Wednesday, November 18, 2015

House Hearings on FDA LDT Regulation: Key Quotes, Video, Detailed Notes

The House has posted a two hour, twenty minute video on the November 17, 2015 hearing, "Examining the Regulation of Diagnostic Tests and Laboratory Operations."  Here.

  • Extensive documents like stakeholder comments from AMP and others, are online here.   
  • Draft legislative text (basically the DTWG proposal in legislative form), here.  
  • My own running notes while I watched the hearing (20pp, 7000 words, in the cloud here).
  • Coverage at subscription sources Genomeweb (here), Gray Sheet (here), and NYT (here).
Congr. Burgess of Texas, a physician, remembers that he was "not a fan" of CLIA '88 when it came to govern his physician office laboratory in 1988.[*]   However, he feels today that CLIA can clearly be approved.  He discussed the Administrative Procedures Act - that "this is not coming through the normal regulatory process" but will be issued "at the end of this year, like it or not."  He adds, "I still retain that romantic notion that our government exists with the consent of the governed...that would not include issuing guidances and fiats." [minute 27]

For his side, Dr. Shuren discussed problems with the proposed House legislation (to create a new FDA diagnostics center with new rules and standards).  He described a University of Texas study where samples from 105 cancer patients were sent to to labs with 50% disagreement in the results. [at 1 hr 9 min].  He was concerned that "enhanced CLIA" proposals would perpetuate and worsen a "bifurcated system."  [minute 35].  Today, there is a bifurcated system "where on one side of the street, a test is regulated by FDA, on the other side of the street, by CLIA, and the people being put at risk are patients." [minute 42].  Shuren emphasized multiple times that enhanced CLIA (with clinical validity review on the CLIA side) which only make the "bifurcated system" issue worse, not better.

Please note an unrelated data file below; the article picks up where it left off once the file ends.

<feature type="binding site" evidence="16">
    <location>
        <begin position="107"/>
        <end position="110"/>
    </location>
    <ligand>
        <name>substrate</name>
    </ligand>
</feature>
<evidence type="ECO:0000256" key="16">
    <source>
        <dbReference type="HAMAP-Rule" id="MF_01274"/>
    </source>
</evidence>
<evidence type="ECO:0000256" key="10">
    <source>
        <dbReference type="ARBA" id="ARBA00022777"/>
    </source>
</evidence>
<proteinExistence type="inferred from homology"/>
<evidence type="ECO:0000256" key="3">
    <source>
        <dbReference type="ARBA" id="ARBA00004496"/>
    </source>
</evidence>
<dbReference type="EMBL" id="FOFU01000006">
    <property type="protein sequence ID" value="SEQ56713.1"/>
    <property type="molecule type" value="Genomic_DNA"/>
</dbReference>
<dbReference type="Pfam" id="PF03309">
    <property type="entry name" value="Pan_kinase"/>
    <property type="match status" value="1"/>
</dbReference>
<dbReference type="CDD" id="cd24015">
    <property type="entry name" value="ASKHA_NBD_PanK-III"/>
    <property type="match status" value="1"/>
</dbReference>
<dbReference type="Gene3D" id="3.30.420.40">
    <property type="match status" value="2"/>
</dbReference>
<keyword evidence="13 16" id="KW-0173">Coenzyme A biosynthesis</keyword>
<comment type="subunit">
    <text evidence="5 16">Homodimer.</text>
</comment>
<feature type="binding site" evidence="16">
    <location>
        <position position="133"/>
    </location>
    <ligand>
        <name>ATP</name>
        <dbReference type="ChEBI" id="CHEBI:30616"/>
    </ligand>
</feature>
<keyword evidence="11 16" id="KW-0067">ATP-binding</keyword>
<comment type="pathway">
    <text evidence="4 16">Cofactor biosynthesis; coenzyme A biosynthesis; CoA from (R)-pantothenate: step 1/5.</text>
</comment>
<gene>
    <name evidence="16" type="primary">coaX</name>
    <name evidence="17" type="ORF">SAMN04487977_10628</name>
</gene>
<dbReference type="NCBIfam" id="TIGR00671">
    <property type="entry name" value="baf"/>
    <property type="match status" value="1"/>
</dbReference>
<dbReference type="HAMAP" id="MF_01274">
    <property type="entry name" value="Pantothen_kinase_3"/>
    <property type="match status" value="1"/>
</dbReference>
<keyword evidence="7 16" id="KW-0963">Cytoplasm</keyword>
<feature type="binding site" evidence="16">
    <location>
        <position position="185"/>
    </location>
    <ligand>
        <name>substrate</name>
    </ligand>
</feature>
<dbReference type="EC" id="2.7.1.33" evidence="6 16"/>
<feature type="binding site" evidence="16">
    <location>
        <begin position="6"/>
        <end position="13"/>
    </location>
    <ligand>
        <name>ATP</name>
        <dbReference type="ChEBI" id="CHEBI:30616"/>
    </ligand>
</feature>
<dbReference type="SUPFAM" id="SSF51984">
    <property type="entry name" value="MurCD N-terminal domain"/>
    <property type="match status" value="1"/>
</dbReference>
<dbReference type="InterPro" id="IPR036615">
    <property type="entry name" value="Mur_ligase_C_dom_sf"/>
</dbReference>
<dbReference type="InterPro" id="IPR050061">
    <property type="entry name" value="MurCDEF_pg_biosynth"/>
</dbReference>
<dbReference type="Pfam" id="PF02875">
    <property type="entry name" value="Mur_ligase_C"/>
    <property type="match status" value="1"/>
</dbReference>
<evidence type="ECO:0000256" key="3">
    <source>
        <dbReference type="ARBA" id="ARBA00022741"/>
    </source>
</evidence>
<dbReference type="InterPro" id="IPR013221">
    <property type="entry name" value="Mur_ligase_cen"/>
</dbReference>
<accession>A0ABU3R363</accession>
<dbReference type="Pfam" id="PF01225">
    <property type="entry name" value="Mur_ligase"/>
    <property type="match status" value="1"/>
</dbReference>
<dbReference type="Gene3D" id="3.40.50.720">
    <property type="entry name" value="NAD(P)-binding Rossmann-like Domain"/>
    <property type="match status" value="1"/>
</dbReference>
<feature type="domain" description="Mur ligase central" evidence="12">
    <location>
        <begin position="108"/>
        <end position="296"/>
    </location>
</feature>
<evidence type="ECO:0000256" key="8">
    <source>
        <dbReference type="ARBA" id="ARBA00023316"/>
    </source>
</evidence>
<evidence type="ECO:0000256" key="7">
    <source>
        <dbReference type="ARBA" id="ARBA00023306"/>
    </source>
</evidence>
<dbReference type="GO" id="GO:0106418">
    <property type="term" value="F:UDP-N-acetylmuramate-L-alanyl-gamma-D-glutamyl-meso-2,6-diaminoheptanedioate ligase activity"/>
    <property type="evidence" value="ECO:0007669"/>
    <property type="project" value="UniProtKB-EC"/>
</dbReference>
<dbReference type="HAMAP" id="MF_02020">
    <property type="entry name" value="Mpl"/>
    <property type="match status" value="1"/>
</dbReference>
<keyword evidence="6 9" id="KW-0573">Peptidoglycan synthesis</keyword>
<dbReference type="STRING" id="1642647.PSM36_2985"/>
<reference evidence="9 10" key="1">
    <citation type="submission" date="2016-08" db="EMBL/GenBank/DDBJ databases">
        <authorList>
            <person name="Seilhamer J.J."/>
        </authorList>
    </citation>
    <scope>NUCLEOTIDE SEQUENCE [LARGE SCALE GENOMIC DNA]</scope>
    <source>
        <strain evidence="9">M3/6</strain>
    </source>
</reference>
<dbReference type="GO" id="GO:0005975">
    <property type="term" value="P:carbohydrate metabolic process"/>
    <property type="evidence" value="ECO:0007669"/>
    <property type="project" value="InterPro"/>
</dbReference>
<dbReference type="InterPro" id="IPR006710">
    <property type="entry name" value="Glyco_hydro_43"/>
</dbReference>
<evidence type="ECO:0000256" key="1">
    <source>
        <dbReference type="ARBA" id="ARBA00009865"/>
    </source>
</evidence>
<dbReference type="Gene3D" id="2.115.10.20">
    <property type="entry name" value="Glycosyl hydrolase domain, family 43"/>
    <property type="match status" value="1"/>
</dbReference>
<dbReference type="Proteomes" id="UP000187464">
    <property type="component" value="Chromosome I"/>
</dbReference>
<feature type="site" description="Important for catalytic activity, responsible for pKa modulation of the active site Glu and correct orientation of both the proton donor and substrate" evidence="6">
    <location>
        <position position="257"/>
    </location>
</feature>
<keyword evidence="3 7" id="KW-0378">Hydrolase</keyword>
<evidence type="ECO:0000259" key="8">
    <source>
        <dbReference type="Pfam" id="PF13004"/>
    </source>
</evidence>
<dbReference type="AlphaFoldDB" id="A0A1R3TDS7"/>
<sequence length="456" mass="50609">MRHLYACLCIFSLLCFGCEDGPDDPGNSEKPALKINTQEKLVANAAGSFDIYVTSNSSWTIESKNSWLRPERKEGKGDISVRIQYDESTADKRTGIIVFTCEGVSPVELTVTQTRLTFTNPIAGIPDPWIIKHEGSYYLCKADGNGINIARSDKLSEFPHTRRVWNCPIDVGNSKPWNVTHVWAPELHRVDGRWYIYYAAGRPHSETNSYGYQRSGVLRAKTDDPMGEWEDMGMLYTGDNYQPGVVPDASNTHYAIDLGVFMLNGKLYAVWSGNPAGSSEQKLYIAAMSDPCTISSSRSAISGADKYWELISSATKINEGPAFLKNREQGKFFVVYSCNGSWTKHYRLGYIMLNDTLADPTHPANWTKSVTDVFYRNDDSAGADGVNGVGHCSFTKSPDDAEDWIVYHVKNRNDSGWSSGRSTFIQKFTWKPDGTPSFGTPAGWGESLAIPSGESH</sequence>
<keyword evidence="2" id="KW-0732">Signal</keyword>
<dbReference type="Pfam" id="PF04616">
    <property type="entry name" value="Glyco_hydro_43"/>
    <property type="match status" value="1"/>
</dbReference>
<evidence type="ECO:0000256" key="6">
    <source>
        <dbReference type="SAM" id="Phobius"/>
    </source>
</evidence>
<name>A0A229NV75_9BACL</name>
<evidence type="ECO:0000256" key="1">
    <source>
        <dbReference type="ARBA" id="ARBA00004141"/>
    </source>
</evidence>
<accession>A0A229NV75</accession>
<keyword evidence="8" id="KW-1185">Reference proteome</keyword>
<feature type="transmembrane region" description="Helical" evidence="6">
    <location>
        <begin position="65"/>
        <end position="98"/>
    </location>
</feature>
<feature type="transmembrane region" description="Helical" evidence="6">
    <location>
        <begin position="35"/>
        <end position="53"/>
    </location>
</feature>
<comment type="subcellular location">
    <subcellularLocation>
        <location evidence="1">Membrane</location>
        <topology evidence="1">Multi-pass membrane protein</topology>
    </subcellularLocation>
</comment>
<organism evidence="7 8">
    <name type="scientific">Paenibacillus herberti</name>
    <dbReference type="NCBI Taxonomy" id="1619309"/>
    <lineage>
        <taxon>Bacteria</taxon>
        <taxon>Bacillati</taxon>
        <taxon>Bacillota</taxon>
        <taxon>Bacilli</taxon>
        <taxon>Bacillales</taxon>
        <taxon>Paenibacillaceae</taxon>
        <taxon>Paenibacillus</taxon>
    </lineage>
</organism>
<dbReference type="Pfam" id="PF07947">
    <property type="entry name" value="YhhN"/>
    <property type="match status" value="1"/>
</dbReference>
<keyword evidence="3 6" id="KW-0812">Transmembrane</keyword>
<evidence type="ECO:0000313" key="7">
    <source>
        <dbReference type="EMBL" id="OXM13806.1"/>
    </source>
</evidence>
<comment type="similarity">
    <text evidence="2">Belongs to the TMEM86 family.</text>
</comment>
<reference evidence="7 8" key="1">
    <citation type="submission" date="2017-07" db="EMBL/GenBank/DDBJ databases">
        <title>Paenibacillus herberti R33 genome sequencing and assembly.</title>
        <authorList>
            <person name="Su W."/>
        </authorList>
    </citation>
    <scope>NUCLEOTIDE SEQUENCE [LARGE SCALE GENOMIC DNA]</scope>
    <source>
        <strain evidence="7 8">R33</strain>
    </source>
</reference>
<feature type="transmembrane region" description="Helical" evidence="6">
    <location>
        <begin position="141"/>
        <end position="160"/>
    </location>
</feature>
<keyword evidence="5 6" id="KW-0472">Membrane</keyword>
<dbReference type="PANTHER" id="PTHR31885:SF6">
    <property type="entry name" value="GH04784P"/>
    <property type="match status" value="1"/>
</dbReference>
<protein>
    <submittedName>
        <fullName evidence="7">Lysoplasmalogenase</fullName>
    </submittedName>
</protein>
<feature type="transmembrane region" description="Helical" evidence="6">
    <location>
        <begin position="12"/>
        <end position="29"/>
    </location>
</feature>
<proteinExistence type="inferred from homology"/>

Patrick Conway, Chief Medical Officer of CMS, discussed CLIA.  He repeatedly answered questions by describing CLIA as:  monitoring lab protocols, equipment, and staff training, with 25 CMS central employers and 100 field staff, mostly former lab techs, and seven deemed certification bodies.  In response to many questions, he stuck closely to repeating those talking points.   He stated that FDA has a "critical role" in determining clinical validity.  [37 minutes].   "FDA and CMS can work together, FDA assessing premarket clinical validity and CMS enforcing laboratory standards."  [41 minutes].  He strongly discouraged suggestions that clinical validity be added to the CLIA system, since the staff and system were not prepared for it.

An FDA white paper on 20 case studies of bad LDTs is archived in the cloud here.  It is one an FDA active website, apparently, in early 2018, here, but the PDF link goes to a "wayback archive" webfile.

Quinn cloud file here.

[*] Before 1988, CLIA governed hospitals serving Medicare patients and interstate labs.  CLIA '88 extended its scope to all independent and physician operated labs.